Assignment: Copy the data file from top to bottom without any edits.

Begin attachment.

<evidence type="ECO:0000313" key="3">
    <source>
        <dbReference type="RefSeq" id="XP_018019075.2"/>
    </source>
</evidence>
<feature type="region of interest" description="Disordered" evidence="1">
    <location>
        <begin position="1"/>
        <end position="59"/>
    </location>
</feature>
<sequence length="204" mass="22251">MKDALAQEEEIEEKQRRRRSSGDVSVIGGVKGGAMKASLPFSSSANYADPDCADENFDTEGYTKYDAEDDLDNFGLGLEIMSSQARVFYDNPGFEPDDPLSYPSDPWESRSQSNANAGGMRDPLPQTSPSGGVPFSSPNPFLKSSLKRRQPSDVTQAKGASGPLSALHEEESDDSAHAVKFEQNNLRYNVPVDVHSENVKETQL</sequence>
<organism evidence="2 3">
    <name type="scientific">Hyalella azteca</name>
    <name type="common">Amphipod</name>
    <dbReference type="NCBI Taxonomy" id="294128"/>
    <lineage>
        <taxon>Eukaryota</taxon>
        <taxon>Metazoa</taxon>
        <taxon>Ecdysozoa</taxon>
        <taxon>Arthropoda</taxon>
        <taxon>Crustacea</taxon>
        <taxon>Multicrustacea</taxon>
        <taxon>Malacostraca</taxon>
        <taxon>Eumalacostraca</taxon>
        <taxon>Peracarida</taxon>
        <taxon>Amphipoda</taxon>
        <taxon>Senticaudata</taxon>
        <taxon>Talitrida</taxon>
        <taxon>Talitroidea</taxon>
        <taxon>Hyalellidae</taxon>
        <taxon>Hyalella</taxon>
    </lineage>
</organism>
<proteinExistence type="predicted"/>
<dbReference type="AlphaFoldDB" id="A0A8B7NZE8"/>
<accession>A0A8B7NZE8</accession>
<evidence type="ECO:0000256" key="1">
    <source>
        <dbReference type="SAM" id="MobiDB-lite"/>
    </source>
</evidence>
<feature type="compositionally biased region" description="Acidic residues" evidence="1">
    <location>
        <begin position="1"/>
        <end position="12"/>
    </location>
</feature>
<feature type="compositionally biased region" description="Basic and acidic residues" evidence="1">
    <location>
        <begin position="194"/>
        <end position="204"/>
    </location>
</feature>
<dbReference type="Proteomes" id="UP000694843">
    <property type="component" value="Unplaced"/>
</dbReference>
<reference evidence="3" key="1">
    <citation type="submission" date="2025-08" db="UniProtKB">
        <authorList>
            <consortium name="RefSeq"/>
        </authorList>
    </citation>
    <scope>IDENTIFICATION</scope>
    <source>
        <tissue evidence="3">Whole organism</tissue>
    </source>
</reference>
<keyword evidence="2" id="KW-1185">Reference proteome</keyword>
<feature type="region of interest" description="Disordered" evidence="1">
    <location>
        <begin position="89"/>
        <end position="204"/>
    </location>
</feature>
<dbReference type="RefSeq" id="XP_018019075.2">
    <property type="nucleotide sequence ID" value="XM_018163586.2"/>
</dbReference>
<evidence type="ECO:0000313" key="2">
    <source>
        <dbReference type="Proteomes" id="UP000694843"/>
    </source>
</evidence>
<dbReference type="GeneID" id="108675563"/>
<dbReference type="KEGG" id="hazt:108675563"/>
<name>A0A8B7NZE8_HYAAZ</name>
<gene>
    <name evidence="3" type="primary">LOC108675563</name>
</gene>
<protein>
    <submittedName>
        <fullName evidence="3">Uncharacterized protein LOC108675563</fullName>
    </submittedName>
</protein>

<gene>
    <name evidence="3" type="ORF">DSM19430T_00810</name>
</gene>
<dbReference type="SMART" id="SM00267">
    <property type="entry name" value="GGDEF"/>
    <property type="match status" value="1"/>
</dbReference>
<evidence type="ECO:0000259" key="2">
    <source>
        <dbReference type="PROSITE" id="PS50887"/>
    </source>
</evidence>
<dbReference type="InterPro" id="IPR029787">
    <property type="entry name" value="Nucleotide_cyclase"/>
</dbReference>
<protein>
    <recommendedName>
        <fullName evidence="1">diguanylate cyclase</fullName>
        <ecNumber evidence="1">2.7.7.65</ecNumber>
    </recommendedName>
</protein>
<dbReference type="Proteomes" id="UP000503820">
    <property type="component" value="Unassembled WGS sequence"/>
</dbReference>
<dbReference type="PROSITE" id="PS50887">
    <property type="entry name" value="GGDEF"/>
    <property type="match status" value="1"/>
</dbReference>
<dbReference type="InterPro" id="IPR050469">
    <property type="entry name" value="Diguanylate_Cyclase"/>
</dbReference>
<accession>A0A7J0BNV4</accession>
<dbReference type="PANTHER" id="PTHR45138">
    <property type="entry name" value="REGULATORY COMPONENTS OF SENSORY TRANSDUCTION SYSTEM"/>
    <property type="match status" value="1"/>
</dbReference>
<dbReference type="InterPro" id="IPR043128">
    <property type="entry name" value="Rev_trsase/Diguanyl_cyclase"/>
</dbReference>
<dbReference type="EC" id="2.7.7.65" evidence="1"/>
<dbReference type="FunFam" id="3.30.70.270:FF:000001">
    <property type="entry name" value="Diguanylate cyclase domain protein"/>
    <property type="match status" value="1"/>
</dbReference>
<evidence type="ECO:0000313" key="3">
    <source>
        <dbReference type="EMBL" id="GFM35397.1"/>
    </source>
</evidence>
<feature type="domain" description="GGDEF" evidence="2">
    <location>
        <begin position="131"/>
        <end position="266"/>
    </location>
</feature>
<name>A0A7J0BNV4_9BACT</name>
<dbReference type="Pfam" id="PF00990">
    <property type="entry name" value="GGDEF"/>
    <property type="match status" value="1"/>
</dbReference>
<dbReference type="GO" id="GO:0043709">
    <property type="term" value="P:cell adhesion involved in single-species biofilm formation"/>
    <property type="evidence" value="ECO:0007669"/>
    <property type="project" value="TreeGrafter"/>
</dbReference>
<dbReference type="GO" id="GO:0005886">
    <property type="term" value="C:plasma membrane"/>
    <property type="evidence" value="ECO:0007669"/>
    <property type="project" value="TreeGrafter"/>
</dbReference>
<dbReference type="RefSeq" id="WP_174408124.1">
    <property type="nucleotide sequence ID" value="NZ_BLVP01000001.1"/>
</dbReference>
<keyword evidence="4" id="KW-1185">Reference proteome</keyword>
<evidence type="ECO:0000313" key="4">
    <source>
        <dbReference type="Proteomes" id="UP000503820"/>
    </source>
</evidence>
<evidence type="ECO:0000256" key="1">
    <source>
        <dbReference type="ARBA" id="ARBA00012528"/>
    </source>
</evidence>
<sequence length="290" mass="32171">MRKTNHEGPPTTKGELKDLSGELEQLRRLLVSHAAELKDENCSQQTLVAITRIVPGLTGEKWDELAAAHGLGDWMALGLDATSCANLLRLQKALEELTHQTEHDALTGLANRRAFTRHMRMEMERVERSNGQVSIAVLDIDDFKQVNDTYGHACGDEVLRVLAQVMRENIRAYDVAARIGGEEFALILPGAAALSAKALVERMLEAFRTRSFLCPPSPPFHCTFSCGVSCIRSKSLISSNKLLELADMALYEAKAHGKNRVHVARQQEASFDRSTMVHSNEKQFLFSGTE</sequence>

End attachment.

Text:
<evidence type="ECO:0000313" key="3">
    <source>
        <dbReference type="RefSeq" id="XP_018019075.2"/>
    </source>
</evidence>
<feature type="region of interest" description="Disordered" evidence="1">
    <location>
        <begin position="1"/>
        <end position="59"/>
    </location>
</feature>
<sequence length="204" mass="22251">MKDALAQEEEIEEKQRRRRSSGDVSVIGGVKGGAMKASLPFSSSANYADPDCADENFDTEGYTKYDAEDDLDNFGLGLEIMSSQARVFYDNPGFEPDDPLSYPSDPWESRSQSNANAGGMRDPLPQTSPSGGVPFSSPNPFLKSSLKRRQPSDVTQAKGASGPLSALHEEESDDSAHAVKFEQNNLRYNVPVDVHSENVKETQL</sequence>
<organism evidence="2 3">
    <name type="scientific">Hyalella azteca</name>
    <name type="common">Amphipod</name>
    <dbReference type="NCBI Taxonomy" id="294128"/>
    <lineage>
        <taxon>Eukaryota</taxon>
        <taxon>Metazoa</taxon>
        <taxon>Ecdysozoa</taxon>
        <taxon>Arthropoda</taxon>
        <taxon>Crustacea</taxon>
        <taxon>Multicrustacea</taxon>
        <taxon>Malacostraca</taxon>
        <taxon>Eumalacostraca</taxon>
        <taxon>Peracarida</taxon>
        <taxon>Amphipoda</taxon>
        <taxon>Senticaudata</taxon>
        <taxon>Talitrida</taxon>
        <taxon>Talitroidea</taxon>
        <taxon>Hyalellidae</taxon>
        <taxon>Hyalella</taxon>
    </lineage>
</organism>
<proteinExistence type="predicted"/>
<dbReference type="AlphaFoldDB" id="A0A8B7NZE8"/>
<accession>A0A8B7NZE8</accession>
<evidence type="ECO:0000256" key="1">
    <source>
        <dbReference type="SAM" id="MobiDB-lite"/>
    </source>
</evidence>
<feature type="compositionally biased region" description="Acidic residues" evidence="1">
    <location>
        <begin position="1"/>
        <end position="12"/>
    </location>
</feature>
<feature type="compositionally biased region" description="Basic and acidic residues" evidence="1">
    <location>
        <begin position="194"/>
        <end position="204"/>
    </location>
</feature>
<dbReference type="Proteomes" id="UP000694843">
    <property type="component" value="Unplaced"/>
</dbReference>
<reference evidence="3" key="1">
    <citation type="submission" date="2025-08" db="UniProtKB">
        <authorList>
            <consortium name="RefSeq"/>
        </authorList>
    </citation>
    <scope>IDENTIFICATION</scope>
    <source>
        <tissue evidence="3">Whole organism</tissue>
    </source>
</reference>
<keyword evidence="2" id="KW-1185">Reference proteome</keyword>
<feature type="region of interest" description="Disordered" evidence="1">
    <location>
        <begin position="89"/>
        <end position="204"/>
    </location>
</feature>
<dbReference type="RefSeq" id="XP_018019075.2">
    <property type="nucleotide sequence ID" value="XM_018163586.2"/>
</dbReference>
<evidence type="ECO:0000313" key="2">
    <source>
        <dbReference type="Proteomes" id="UP000694843"/>
    </source>
</evidence>
<dbReference type="GeneID" id="108675563"/>
<dbReference type="KEGG" id="hazt:108675563"/>
<name>A0A8B7NZE8_HYAAZ</name>
<gene>
    <name evidence="3" type="primary">LOC108675563</name>
</gene>
<protein>
    <submittedName>
        <fullName evidence="3">Uncharacterized protein LOC108675563</fullName>
    </submittedName>
</protein>

<gene>
    <name evidence="3" type="ORF">DSM19430T_00810</name>
</gene>
<dbReference type="SMART" id="SM00267">
    <property type="entry name" value="GGDEF"/>
    <property type="match status" value="1"/>
</dbReference>
<evidence type="ECO:0000259" key="2">
    <source>
        <dbReference type="PROSITE" id="PS50887"/>
    </source>
</evidence>
<dbReference type="InterPro" id="IPR029787">
    <property type="entry name" value="Nucleotide_cyclase"/>
</dbReference>
<protein>
    <recommendedName>
        <fullName evidence="1">diguanylate cyclase</fullName>
        <ecNumber evidence="1">2.7.7.65</ecNumber>
    </recommendedName>
</protein>
<dbReference type="Proteomes" id="UP000503820">
    <property type="component" value="Unassembled WGS sequence"/>
</dbReference>
<dbReference type="PROSITE" id="PS50887">
    <property type="entry name" value="GGDEF"/>
    <property type="match status" value="1"/>
</dbReference>
<dbReference type="InterPro" id="IPR050469">
    <property type="entry name" value="Diguanylate_Cyclase"/>
</dbReference>
<accession>A0A7J0BNV4</accession>
<dbReference type="PANTHER" id="PTHR45138">
    <property type="entry name" value="REGULATORY COMPONENTS OF SENSORY TRANSDUCTION SYSTEM"/>
    <property type="match status" value="1"/>
</dbReference>
<dbReference type="InterPro" id="IPR043128">
    <property type="entry name" value="Rev_trsase/Diguanyl_cyclase"/>
</dbReference>
<dbReference type="EC" id="2.7.7.65" evidence="1"/>
<dbReference type="FunFam" id="3.30.70.270:FF:000001">
    <property type="entry name" value="Diguanylate cyclase domain protein"/>
    <property type="match status" value="1"/>
</dbReference>
<evidence type="ECO:0000313" key="3">
    <source>
        <dbReference type="EMBL" id="GFM35397.1"/>
    </source>
</evidence>
<feature type="domain" description="GGDEF" evidence="2">
    <location>
        <begin position="131"/>
        <end position="266"/>
    </location>
</feature>
<name>A0A7J0BNV4_9BACT</name>
<dbReference type="Pfam" id="PF00990">
    <property type="entry name" value="GGDEF"/>
    <property type="match status" value="1"/>
</dbReference>
<dbReference type="GO" id="GO:0043709">
    <property type="term" value="P:cell adhesion involved in single-species biofilm formation"/>
    <property type="evidence" value="ECO:0007669"/>
    <property type="project" value="TreeGrafter"/>
</dbReference>
<dbReference type="GO" id="GO:0005886">
    <property type="term" value="C:plasma membrane"/>
    <property type="evidence" value="ECO:0007669"/>
    <property type="project" value="TreeGrafter"/>
</dbReference>
<dbReference type="RefSeq" id="WP_174408124.1">
    <property type="nucleotide sequence ID" value="NZ_BLVP01000001.1"/>
</dbReference>
<keyword evidence="4" id="KW-1185">Reference proteome</keyword>
<evidence type="ECO:0000313" key="4">
    <source>
        <dbReference type="Proteomes" id="UP000503820"/>
    </source>
</evidence>
<evidence type="ECO:0000256" key="1">
    <source>
        <dbReference type="ARBA" id="ARBA00012528"/>
    </source>
</evidence>
<sequence length="290" mass="32171">MRKTNHEGPPTTKGELKDLSGELEQLRRLLVSHAAELKDENCSQQTLVAITRIVPGLTGEKWDELAAAHGLGDWMALGLDATSCANLLRLQKALEELTHQTEHDALTGLANRRAFTRHMRMEMERVERSNGQVSIAVLDIDDFKQVNDTYGHACGDEVLRVLAQVMRENIRAYDVAARIGGEEFALILPGAAALSAKALVERMLEAFRTRSFLCPPSPPFHCTFSCGVSCIRSKSLISSNKLLELADMALYEAKAHGKNRVHVARQQEASFDRSTMVHSNEKQFLFSGTE</sequence>